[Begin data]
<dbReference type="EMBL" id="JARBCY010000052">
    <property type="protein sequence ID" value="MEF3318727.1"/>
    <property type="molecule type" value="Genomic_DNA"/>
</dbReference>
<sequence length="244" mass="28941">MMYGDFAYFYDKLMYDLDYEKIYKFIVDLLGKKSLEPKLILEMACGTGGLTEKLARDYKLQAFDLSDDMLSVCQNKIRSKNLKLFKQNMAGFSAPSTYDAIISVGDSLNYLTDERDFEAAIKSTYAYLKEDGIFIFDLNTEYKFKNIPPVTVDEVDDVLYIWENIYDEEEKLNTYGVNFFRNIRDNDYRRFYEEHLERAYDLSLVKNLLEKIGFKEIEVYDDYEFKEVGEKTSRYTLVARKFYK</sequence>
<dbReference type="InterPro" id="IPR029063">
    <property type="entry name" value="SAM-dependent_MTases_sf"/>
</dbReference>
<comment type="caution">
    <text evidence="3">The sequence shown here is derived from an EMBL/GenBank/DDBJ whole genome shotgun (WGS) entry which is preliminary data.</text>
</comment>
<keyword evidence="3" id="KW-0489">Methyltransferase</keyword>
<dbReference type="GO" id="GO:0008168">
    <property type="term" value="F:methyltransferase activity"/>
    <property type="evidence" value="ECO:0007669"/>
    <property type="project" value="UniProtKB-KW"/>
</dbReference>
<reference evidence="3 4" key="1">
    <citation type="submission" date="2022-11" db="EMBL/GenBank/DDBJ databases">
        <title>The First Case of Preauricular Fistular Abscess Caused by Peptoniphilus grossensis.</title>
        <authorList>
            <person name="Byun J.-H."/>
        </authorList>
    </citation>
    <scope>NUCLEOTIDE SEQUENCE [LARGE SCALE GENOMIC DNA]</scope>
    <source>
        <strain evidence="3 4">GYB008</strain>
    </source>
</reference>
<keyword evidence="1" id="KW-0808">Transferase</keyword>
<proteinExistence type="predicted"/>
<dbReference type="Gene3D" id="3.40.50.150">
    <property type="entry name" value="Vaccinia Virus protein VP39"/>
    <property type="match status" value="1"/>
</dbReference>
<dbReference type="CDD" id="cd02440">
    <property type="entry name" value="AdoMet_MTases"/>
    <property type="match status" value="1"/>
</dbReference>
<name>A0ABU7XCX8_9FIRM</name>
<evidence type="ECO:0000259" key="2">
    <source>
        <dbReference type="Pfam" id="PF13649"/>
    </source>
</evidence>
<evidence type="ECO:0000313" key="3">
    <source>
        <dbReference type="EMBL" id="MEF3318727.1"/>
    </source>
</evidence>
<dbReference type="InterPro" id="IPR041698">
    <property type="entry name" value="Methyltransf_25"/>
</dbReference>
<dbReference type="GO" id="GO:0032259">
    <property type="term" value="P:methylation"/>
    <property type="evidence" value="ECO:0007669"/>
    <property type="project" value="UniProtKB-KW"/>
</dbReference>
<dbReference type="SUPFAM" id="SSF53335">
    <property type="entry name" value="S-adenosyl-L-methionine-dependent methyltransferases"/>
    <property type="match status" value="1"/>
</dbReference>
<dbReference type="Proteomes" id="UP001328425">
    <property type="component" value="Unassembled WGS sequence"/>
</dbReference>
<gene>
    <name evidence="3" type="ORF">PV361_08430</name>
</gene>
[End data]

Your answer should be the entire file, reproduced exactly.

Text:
<dbReference type="EMBL" id="JARBCY010000052">
    <property type="protein sequence ID" value="MEF3318727.1"/>
    <property type="molecule type" value="Genomic_DNA"/>
</dbReference>
<sequence length="244" mass="28941">MMYGDFAYFYDKLMYDLDYEKIYKFIVDLLGKKSLEPKLILEMACGTGGLTEKLARDYKLQAFDLSDDMLSVCQNKIRSKNLKLFKQNMAGFSAPSTYDAIISVGDSLNYLTDERDFEAAIKSTYAYLKEDGIFIFDLNTEYKFKNIPPVTVDEVDDVLYIWENIYDEEEKLNTYGVNFFRNIRDNDYRRFYEEHLERAYDLSLVKNLLEKIGFKEIEVYDDYEFKEVGEKTSRYTLVARKFYK</sequence>
<dbReference type="InterPro" id="IPR029063">
    <property type="entry name" value="SAM-dependent_MTases_sf"/>
</dbReference>
<comment type="caution">
    <text evidence="3">The sequence shown here is derived from an EMBL/GenBank/DDBJ whole genome shotgun (WGS) entry which is preliminary data.</text>
</comment>
<keyword evidence="3" id="KW-0489">Methyltransferase</keyword>
<dbReference type="GO" id="GO:0008168">
    <property type="term" value="F:methyltransferase activity"/>
    <property type="evidence" value="ECO:0007669"/>
    <property type="project" value="UniProtKB-KW"/>
</dbReference>
<reference evidence="3 4" key="1">
    <citation type="submission" date="2022-11" db="EMBL/GenBank/DDBJ databases">
        <title>The First Case of Preauricular Fistular Abscess Caused by Peptoniphilus grossensis.</title>
        <authorList>
            <person name="Byun J.-H."/>
        </authorList>
    </citation>
    <scope>NUCLEOTIDE SEQUENCE [LARGE SCALE GENOMIC DNA]</scope>
    <source>
        <strain evidence="3 4">GYB008</strain>
    </source>
</reference>
<keyword evidence="1" id="KW-0808">Transferase</keyword>
<proteinExistence type="predicted"/>
<dbReference type="Gene3D" id="3.40.50.150">
    <property type="entry name" value="Vaccinia Virus protein VP39"/>
    <property type="match status" value="1"/>
</dbReference>
<dbReference type="CDD" id="cd02440">
    <property type="entry name" value="AdoMet_MTases"/>
    <property type="match status" value="1"/>
</dbReference>
<name>A0ABU7XCX8_9FIRM</name>
<evidence type="ECO:0000259" key="2">
    <source>
        <dbReference type="Pfam" id="PF13649"/>
    </source>
</evidence>
<evidence type="ECO:0000313" key="3">
    <source>
        <dbReference type="EMBL" id="MEF3318727.1"/>
    </source>
</evidence>
<dbReference type="InterPro" id="IPR041698">
    <property type="entry name" value="Methyltransf_25"/>
</dbReference>
<dbReference type="GO" id="GO:0032259">
    <property type="term" value="P:methylation"/>
    <property type="evidence" value="ECO:0007669"/>
    <property type="project" value="UniProtKB-KW"/>
</dbReference>
<dbReference type="SUPFAM" id="SSF53335">
    <property type="entry name" value="S-adenosyl-L-methionine-dependent methyltransferases"/>
    <property type="match status" value="1"/>
</dbReference>
<dbReference type="Proteomes" id="UP001328425">
    <property type="component" value="Unassembled WGS sequence"/>
</dbReference>
<gene>
    <name evidence="3" type="ORF">PV361_08430</name>
</gene>